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Friday, June 9, 2006

Crisis? What Crisis?

Probably everyone has heard and used the tired cliché, "He can't see the forest for the trees." The Dictionary of Clichés asserts that some form of this cliché has been making the rounds since at least the mid-sixteenth century. It means, of course, that a person is "unable to grasp the broad meaning of a situation or the point of an argument because of an excessive attention to details." One gets the picture of the proverbial absent-minded naturalist so busy inspecting the beautiful striped rope that he fails altogether to observe the tiger's fangs on the other end.

Christians can fall prey to the same misfortune in watching world news for signs of the times. It is easy to read so many news articles and watch so many news programs on this or that topic, becoming saturated with the nitty-gritty minutia of a story, that one can forget to step back to see it in context. Many pundits have made similar comments regarding this week's targeted killing of Abu Musab al-Zarqawi by Coalition Forces in Iraq. Sure, it was a victory for the good guys, but in the larger order of events, it is not necessarily earth-shattering. Good can come from it if the Iraqi government can use the opportunity to contain the insurgency and stabilize the country, but as with the capture of Saddam Hussein many months ago, this event will probably not turn the tide. Someone will likely step in to take his place, and who knows if he will be more or less effective?

Along a similar vein, Strategic Forecasting (Stratfor), a global intelligence-gathering and forecasting service, made a striking comment on June 6 about China's mounting economic woes. Stratfor CEO George Friedman writes: "We have been writing about this problem for several years now, and people keep asking when the crisis will come. Our answer is simple: If this isn't a crisis, what would a crisis look like?"

His comment should make one think.

The church of God has been writing and speaking about "the crisis at the close" for many decades now. In fact, Herbert W. Armstrong, who died twenty years ago, often used this phrase as a synonym for the prelude to and the actual Great Tribulation. More recently, we have taken cues from William Strauss and Neil Howe's generational studies as found in The Fourth Turning. They predict, based on historical cycles keyed to the character traits of generation after generation of Britons and Americans, that we are just about due for a major Crisis. They have found that major crises descend on the English-speaking peoples with regularity, about every 80-100 years, once in every four generations. Since the last Crisis occurred during the Depression and World War II, we are on the verge of another in just a few short years.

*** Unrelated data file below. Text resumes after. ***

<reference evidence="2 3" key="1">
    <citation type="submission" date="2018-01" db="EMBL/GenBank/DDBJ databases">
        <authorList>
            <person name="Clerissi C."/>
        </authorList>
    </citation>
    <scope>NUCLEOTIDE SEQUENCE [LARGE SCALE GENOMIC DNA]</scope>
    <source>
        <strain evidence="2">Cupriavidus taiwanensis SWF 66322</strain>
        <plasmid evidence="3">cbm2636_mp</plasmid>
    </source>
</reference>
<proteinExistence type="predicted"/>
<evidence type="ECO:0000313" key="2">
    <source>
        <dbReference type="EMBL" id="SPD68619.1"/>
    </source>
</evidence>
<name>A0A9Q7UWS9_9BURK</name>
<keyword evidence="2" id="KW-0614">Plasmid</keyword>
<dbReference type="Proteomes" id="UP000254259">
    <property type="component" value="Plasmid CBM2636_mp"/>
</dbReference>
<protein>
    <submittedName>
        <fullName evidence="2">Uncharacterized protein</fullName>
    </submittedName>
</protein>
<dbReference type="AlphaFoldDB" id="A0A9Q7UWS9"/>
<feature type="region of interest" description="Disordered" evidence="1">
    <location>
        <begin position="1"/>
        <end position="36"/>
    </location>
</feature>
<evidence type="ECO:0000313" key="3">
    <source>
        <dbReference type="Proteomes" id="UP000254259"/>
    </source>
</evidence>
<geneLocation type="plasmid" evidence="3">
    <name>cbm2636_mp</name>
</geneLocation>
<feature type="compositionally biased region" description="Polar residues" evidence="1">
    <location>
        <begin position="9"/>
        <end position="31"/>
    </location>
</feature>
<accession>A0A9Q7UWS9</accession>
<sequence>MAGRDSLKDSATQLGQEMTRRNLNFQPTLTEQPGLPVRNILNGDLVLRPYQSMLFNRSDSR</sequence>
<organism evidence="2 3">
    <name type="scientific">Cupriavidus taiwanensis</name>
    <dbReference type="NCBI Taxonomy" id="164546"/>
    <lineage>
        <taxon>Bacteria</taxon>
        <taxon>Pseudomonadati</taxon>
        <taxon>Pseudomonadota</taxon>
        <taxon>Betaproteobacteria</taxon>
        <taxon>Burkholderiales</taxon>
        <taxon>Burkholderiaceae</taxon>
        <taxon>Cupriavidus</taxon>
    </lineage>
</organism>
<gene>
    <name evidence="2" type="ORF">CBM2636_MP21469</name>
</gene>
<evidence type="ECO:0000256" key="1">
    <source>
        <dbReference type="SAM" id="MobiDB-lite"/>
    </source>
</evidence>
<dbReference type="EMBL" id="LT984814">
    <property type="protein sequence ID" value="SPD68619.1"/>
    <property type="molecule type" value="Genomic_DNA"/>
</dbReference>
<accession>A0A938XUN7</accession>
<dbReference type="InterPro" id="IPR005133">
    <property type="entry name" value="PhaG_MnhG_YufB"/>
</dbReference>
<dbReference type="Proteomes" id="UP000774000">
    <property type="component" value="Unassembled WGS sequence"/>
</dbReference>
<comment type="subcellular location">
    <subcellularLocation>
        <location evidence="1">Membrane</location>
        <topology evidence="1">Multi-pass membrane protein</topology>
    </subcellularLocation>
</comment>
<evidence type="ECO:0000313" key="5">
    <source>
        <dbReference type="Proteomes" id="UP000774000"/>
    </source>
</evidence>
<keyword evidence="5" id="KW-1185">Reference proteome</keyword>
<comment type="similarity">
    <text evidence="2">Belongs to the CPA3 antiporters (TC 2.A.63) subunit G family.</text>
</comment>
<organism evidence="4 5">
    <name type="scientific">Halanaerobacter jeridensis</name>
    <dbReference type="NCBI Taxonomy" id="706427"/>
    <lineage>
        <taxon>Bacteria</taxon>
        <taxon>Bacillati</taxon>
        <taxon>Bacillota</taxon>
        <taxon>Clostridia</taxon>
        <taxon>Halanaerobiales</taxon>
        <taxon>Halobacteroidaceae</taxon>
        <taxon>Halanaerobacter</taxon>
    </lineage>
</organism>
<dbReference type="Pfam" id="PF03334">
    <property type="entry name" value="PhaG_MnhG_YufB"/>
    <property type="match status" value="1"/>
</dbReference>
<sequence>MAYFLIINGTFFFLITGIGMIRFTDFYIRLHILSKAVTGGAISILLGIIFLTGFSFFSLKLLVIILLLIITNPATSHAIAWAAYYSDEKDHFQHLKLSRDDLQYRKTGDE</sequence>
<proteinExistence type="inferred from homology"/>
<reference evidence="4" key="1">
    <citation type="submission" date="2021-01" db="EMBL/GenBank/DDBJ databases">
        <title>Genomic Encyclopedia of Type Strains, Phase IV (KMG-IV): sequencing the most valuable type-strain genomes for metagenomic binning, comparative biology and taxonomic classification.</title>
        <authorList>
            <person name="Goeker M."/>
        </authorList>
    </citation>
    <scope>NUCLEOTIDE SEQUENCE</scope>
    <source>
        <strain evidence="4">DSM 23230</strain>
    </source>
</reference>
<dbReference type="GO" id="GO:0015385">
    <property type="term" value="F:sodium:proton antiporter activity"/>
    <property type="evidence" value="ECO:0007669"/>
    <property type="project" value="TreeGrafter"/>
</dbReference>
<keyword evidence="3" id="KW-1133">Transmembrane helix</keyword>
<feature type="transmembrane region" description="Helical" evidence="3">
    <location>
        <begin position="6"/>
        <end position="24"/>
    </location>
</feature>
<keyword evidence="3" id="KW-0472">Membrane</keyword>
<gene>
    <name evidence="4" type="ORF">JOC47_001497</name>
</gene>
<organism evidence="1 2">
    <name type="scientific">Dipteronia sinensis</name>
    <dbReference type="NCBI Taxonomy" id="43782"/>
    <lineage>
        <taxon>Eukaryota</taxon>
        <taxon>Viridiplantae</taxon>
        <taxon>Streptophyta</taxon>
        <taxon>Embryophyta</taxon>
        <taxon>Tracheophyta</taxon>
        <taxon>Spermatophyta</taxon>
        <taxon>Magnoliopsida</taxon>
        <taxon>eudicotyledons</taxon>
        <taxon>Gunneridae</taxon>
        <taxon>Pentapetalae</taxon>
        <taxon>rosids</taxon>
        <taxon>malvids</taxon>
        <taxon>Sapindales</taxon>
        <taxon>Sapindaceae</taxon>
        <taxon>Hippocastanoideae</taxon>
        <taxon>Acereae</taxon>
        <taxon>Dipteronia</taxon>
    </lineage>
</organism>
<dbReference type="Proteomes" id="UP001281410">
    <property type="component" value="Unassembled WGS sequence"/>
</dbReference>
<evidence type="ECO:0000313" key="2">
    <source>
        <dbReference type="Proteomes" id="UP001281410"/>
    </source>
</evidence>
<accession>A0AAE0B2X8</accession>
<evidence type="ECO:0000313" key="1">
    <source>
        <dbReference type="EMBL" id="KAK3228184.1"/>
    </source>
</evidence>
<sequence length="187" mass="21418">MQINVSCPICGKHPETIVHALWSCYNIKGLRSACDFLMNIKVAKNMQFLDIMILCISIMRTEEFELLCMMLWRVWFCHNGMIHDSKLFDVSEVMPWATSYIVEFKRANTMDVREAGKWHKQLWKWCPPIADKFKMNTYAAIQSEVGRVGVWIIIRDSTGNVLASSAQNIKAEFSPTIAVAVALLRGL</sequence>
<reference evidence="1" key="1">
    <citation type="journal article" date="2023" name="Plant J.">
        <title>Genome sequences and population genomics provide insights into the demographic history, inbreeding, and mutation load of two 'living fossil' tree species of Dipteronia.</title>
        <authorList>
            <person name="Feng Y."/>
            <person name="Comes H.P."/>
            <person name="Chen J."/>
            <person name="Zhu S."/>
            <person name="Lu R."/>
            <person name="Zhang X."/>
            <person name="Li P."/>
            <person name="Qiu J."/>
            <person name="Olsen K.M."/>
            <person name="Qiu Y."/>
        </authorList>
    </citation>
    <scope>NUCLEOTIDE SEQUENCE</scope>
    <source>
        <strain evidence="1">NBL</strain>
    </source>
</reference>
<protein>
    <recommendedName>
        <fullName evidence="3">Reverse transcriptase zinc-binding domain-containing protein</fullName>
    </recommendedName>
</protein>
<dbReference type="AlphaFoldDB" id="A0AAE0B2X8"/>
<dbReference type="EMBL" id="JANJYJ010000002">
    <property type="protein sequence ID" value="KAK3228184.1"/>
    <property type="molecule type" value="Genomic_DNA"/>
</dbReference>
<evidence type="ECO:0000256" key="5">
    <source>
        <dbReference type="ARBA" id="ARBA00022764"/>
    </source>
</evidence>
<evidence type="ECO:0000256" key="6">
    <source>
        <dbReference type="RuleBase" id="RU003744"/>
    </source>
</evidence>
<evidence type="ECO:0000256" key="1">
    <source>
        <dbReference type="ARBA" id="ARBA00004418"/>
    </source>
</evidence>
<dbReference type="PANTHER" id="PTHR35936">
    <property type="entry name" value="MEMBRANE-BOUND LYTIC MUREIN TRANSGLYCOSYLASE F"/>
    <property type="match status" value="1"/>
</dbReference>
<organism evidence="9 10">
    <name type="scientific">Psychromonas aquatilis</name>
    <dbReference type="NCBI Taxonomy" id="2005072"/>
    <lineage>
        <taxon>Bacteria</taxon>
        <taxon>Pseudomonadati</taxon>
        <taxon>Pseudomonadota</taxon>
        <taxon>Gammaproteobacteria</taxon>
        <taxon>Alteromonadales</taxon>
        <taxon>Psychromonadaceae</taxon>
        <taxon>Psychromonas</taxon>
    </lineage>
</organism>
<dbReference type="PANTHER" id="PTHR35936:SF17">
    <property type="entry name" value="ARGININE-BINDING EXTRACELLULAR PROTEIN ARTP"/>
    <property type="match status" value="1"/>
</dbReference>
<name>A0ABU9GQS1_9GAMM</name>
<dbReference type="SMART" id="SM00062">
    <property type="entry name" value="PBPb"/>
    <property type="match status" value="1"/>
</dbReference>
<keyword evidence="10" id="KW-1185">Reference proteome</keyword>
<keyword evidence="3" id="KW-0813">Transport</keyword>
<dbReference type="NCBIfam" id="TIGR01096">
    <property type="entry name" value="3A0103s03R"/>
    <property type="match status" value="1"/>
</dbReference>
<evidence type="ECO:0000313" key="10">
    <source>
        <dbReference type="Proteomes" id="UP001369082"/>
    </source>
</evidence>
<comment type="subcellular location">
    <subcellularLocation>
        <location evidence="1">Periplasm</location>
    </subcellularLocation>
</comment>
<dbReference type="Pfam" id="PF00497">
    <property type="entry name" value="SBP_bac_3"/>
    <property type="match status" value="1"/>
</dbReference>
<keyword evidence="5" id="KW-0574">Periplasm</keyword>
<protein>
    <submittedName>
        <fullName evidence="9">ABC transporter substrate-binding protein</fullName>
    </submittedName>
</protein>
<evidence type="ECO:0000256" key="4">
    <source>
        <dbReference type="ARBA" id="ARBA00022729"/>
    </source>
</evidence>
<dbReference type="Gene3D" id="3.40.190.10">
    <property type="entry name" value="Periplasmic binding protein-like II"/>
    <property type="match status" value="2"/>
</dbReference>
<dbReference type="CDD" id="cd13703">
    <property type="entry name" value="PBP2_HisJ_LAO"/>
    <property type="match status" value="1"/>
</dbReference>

We would recognize something as horrible as the Great Depression, right? We would surely realize we had plunged into another World War! We would know if we had entered the Crisis! Would we?

Perhaps, yet most people fail to realize that they lived through World War III. We know it better as the Cold War, but historians are now writing, with the benefit of hindsight, that the dangerous political games and arms races of the Fifties, Sixties, Seventies, and Eighties constituted a real war, despite the fact that American and Soviet armed forces did not pummel each other to bloody bits on battlefields. We admit that each side had the ability to annihilate all life on earth multiple times over (appropriately called "MAD," mutually assured destruction), but we are still reluctant to assign the term "war" to this tense, uncertain time. Nevertheless, each nation was for all intents and purposes on a war footing for about 45 years. Ronald Reagan gets a great deal of credit for winning the Cold War for the West through economics—he essentially forced the U.S.S.R. into the ground by outspending it on arms and research.

With this in mind, how certain are we that we have a firm handle on world affairs? Maybe it is a good time to take a few steps back to look once again at the big picture, which should give us a new perspective on what is happening in the world. Fresh eyes often spark fresh ideas. While we are taking in the view, we should ask ourselves a few politically incorrect questions:

  • Where are the real points of conflict in the world? Who are the antagonists? What are their aims?
  • What kind of character do current world leaders have? Would we buy a used car from any one of them? Are they politicians or statesmen?
  • How vital is economics in the grand scheme of things? Are the industrialized nations really as prosperous as they are said to be? How stable is the world's economy?
  • How are the major alliances in the world configured? Are they shifting? Do the world's international institutions have any power or prestige to bear on conflict resolution? Could they be counted on in crunch-time?
  • What affect does migration have on world affairs? Births? Aging?
  • Is multiculturalism and diversity helpful or harmful to a nation? Socialism? Religion?
  • Finally, what is the true spiritual, cultural, political, and financial condition of the nations of Israel? Just where are they in the biblical and historical cycle of liberty, backsliding, war/captivity, and deliverance (Judges 2:11-23)?

A look at the great expanse of the forest should help us regain our bearings as we move toward the coming Crisis and, beyond that, our goal.